The Dodgers had the highest payroll in baseball. You might have heard that, say, 300 million times this season.
The team with the second-highest payroll in the National League?
"Would it be us?" he said.
Yes, it would.
For all the money the Dodgers spend, the Giants are right behind them, with hardly anyone saying a word about it.
"We kind of like that," team President Larry Baer said.
And for all the years of talk about how the Dodgers could make millions by developing the parking lots around their stadium, the Giants are set to do just that.
On Tuesday, San Francisco voters will be asked to waive a law restricting the height of waterfront structures so the Giants can build a neighborhood of homes, shops, offices, art studios, parks and a brewery adjacent to AT&T Park.
"It's going to have a Fenway feel, a Wrigleyville feel," Baer said, "that further cements it as an iconic San Francisco place."
The so-called Mission Rock proposal — refined over eight years of negotiations with city leaders and community activists — has generated no organized opposition, based on campaign finance reports filed with the city's Ethics Commission.
The Giants already generate more revenue than any other team in baseball except the Dodgers and New York Yankees, according to Forbes estimates. In two years, when the Giants have paid off the debt on their ballpark and the revenue starts flowing from Mission Rock, the team stands to add tens of millions to its coffers every year.
"The biggest single thing for us going forward is that we have a real estate project," Baer said, "that is going to help us create a very important neighborhood around the ballpark and allow us to keep up with teams that are in larger markets.
"We can't convert to 18 million homes for television like New York has, or 12 million homes like L.A. has. We're at 7 million homes. To make up for the disparity, that is going to be one difference-maker for us."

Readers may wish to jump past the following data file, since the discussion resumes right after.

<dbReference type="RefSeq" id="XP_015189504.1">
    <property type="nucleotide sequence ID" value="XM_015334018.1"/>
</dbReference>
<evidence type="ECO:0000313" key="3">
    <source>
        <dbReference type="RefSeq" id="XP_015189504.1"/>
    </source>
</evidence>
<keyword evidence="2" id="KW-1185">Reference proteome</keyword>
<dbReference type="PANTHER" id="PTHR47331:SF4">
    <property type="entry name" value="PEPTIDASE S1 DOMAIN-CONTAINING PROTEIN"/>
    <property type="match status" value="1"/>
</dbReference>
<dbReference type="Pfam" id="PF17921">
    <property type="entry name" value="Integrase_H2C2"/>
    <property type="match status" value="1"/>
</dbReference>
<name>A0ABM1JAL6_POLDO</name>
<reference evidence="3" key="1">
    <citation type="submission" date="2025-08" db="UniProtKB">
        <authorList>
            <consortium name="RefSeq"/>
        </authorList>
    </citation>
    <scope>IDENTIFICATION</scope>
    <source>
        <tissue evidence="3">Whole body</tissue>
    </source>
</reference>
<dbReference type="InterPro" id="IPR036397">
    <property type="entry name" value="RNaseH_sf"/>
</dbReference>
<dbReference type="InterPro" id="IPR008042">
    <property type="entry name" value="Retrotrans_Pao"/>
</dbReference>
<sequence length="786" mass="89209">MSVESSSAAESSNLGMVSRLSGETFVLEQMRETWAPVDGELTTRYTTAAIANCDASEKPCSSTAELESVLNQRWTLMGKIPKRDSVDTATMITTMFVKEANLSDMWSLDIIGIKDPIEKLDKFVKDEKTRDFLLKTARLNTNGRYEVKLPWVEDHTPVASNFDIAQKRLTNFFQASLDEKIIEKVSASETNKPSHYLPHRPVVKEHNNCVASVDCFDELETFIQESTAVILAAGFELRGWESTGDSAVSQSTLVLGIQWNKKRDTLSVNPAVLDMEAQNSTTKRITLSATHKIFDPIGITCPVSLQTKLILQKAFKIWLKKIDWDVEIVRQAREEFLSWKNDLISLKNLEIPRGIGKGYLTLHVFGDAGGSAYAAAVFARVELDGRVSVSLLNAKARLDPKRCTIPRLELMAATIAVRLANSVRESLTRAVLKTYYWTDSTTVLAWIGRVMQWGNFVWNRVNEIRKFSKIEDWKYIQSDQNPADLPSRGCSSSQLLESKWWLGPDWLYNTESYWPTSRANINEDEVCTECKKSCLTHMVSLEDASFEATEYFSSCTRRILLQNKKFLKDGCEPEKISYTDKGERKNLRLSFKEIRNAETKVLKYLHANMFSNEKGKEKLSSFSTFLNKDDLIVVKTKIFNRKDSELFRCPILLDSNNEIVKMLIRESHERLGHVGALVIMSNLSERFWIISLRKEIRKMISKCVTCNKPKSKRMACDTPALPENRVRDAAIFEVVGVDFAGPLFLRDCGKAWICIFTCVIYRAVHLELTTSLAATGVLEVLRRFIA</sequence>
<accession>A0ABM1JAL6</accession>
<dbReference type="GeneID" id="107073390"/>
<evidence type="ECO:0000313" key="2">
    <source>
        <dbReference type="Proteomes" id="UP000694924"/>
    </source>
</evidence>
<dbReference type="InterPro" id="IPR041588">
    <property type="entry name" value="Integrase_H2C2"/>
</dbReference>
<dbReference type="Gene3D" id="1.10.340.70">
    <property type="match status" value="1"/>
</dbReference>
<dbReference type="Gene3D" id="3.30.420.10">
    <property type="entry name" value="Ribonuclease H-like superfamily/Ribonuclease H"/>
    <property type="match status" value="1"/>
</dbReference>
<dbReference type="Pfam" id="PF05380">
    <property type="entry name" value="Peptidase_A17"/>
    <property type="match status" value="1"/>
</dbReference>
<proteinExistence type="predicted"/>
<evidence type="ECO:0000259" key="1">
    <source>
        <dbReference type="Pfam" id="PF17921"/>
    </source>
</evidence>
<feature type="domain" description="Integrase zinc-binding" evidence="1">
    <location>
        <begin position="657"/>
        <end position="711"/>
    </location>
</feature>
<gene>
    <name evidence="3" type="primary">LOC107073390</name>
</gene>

The Giants have won the World Series three times in six years, and they have announced 408 consecutive sellouts. Demand is so high that the Giants adjust ticket prices by the minute, and Baer said they can make almost $2 million more on a Sunday sellout against the Dodgers than a Tuesday sellout against . . . "well, I don't want to pick on any teams, but somebody who is not the Dodgers."
What the Mission Rock development might represent most of all is a margin for error — a hedge against the days when the Giants do not win in every even-numbered year and do not sell every available ticket.
"When season-ticket holder defections start, that could be the beginning of a scary business downturn," Baer said. "We don't want to ever encounter that."
Although the Giants sold every ticket this season, they still sold 400,000 fewer tickets than the Dodgers, the team with the largest stadium in baseball. And although the Giants spent more than any NL team but the Dodgers on payroll, they still spent $100 million less than the Dodgers.
Baer said he senses a "trust factor" among players and fans. This is not the kind of ownership that is likely to be persuaded to outbid all comers for Zack Greinke, though the Mission Rock money might tempt them to do so. This is a club buoyed by three parades, consistency in management, a home-grown infield, and the retention of such popular players as Posey, Madison Bumgarner, Matt Cain, Tim Lincecum and Hunter Pence.
"If you sign your own guys, there's less angst," Baer said, "because these are guys that you have seen deliver rings."
When Baer was asked if he had taken pride in absorbing the strongest financial punches Guggenheim Baseball Management had to offer and still winning those rings, he dropped a "Waterworld" reference.
In Hollywood, the movie is shorthand for "big-budget flop."
"You could spend a ton of money," Baer said. "It comes down to judgments."
For the Giants, so far, so good. But Goliath has a trump card available.
The Mission Rock development covers 28 acres. The Dodger Stadium site covers 10 times as much land, should the Dodgers choose to develop it.